The Hospitality Industry – Where Do We Go From Here?
By Baron Ah Moo and Ronald R. Martinez
|picture © to www.freepik.com
Owners and/or operators of hotels and restaurants are facing unprecedented times. With the current state of the COVID-19 pandemic, it is not difficult to imagine that the economic impact could linger on for several more months and potentially years to come. Although hotel and restaurant sectors are hoping for a vaccine to cure economic ills, a recent Gallup poll showed that 35% of the U.S. population would opt not to take it, which would further delay the recovery.
Mandatory hotel closures dictated by state and local governments, a steep decline in discretionary income and an overall reduction of economic activity have contributed to a forecasted decline of Q4 2020 REVPAR (Revenue Per Available Room) of between 50-70% year-over-year for full service hotels. For the months of July and August 2020, gross operating profit (GOP) as a percentage of total revenues for full service hotels was negative 13%.
The obvious reason for the decrease in occupancy rates (and negative GOP) was primarily due to fewer corporate conferences and meetings and postponed or cancelled vacations. While there is some uptick in the leisure market, the increase in activity in the leisure market cannot replace most of the lost corporate demand. As a result, a high percentage of hotels and restaurants either are in default, or are in serious delinquency, of their mortgages. Many hotels and restaurants are tapping into their capital reserves to cover interest payments. Due to limited or significant decrease in business, many hotels and restaurants failed debt service coverage ratios which will trigger cash flow sweeps (lockbox).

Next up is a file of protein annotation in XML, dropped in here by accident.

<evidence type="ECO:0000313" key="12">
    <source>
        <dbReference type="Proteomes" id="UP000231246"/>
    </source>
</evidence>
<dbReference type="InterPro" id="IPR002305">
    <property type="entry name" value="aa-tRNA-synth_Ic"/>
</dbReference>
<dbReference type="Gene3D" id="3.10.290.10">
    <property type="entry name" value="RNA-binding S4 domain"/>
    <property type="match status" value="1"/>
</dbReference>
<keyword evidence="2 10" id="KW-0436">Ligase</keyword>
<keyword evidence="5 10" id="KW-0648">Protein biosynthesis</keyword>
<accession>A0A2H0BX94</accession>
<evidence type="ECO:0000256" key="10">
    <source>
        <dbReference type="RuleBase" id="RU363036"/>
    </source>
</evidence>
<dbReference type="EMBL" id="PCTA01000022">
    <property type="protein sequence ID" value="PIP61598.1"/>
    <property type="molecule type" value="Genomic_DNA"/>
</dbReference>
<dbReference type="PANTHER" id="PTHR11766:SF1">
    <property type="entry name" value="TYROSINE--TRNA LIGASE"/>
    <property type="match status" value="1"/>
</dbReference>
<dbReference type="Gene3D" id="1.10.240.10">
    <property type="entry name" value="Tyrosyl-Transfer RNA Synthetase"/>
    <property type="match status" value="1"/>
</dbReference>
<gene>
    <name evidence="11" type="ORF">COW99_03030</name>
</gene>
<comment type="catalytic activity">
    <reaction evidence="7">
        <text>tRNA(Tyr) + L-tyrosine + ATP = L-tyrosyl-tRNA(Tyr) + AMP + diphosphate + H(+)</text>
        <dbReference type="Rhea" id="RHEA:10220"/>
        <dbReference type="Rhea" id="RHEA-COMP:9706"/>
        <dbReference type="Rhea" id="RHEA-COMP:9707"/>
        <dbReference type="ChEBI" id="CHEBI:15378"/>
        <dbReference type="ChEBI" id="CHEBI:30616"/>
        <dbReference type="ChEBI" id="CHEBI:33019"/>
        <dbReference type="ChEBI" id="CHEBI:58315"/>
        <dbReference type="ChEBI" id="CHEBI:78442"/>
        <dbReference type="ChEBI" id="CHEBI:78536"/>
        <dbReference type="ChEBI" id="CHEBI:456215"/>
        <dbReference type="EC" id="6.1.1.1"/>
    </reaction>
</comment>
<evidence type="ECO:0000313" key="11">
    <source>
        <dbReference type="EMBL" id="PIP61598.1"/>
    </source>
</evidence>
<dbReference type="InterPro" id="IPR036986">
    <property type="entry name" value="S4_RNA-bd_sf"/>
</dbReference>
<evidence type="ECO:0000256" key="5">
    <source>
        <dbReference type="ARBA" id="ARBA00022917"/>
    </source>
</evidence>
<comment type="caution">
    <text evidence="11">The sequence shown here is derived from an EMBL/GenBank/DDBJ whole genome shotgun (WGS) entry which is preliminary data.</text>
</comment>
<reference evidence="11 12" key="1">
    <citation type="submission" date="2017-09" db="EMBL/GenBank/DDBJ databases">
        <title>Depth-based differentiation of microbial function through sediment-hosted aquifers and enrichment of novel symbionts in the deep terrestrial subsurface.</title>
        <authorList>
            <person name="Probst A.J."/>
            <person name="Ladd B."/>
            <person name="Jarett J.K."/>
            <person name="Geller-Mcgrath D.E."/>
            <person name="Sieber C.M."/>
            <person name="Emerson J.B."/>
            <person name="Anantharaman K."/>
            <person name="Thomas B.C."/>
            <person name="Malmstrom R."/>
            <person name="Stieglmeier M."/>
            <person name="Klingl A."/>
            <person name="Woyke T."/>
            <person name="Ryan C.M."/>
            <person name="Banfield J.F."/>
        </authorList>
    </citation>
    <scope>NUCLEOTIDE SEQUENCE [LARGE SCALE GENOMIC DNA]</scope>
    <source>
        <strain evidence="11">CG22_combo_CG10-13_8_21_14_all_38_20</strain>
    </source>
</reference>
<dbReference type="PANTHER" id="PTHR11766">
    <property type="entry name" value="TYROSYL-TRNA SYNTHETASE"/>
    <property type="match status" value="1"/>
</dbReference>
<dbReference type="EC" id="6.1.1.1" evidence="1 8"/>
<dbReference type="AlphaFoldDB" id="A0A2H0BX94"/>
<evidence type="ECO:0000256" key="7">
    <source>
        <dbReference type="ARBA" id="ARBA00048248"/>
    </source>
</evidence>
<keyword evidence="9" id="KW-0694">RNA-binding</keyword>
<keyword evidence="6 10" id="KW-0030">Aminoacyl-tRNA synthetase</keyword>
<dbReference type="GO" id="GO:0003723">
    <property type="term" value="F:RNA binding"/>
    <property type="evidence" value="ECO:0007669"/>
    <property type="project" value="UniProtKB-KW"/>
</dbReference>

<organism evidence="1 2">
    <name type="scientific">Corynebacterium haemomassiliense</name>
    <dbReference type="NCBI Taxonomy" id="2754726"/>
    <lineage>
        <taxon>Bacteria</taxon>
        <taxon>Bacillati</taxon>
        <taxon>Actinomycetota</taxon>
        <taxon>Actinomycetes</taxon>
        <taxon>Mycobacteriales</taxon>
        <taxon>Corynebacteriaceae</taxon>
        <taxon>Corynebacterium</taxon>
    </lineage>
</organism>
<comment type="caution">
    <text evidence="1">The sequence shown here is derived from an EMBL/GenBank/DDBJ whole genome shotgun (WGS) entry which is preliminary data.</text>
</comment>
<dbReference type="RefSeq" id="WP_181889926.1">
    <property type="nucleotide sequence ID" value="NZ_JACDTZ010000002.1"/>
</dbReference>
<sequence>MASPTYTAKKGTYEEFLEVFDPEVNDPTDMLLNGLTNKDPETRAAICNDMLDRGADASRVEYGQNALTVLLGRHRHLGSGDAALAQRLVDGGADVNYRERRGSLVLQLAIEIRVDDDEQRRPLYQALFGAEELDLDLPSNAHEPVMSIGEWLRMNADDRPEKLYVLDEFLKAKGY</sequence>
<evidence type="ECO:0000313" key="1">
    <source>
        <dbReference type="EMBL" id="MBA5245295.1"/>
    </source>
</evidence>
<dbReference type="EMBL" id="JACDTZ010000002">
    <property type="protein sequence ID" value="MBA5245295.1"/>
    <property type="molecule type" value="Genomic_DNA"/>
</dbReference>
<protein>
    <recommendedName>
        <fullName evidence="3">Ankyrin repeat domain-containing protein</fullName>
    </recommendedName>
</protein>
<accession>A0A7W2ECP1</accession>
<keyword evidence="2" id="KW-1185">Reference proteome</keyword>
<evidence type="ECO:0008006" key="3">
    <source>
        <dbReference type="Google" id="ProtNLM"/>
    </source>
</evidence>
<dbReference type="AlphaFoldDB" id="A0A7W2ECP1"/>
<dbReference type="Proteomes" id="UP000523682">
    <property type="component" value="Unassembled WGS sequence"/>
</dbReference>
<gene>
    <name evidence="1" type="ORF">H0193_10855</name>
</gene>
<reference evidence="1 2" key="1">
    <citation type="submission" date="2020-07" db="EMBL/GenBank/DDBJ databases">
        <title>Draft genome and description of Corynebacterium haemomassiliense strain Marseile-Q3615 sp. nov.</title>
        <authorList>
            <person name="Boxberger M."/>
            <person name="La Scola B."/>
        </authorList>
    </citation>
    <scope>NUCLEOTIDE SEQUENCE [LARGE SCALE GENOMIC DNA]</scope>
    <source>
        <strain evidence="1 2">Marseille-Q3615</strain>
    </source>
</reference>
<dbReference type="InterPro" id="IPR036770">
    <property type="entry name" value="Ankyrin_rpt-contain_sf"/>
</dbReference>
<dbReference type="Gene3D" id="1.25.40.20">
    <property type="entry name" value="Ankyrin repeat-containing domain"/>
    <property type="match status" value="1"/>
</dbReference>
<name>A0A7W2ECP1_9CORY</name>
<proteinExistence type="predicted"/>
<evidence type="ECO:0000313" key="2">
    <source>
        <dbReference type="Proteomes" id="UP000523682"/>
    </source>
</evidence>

Given the projection of volatility for the foreseeable future, it is important for hotel and restaurant owners and/or operators and investors to engage outside advisors that not only understand the current accounting and tax landscape but can also provide tactical and commercial solutions to address the risks related to the pandemic.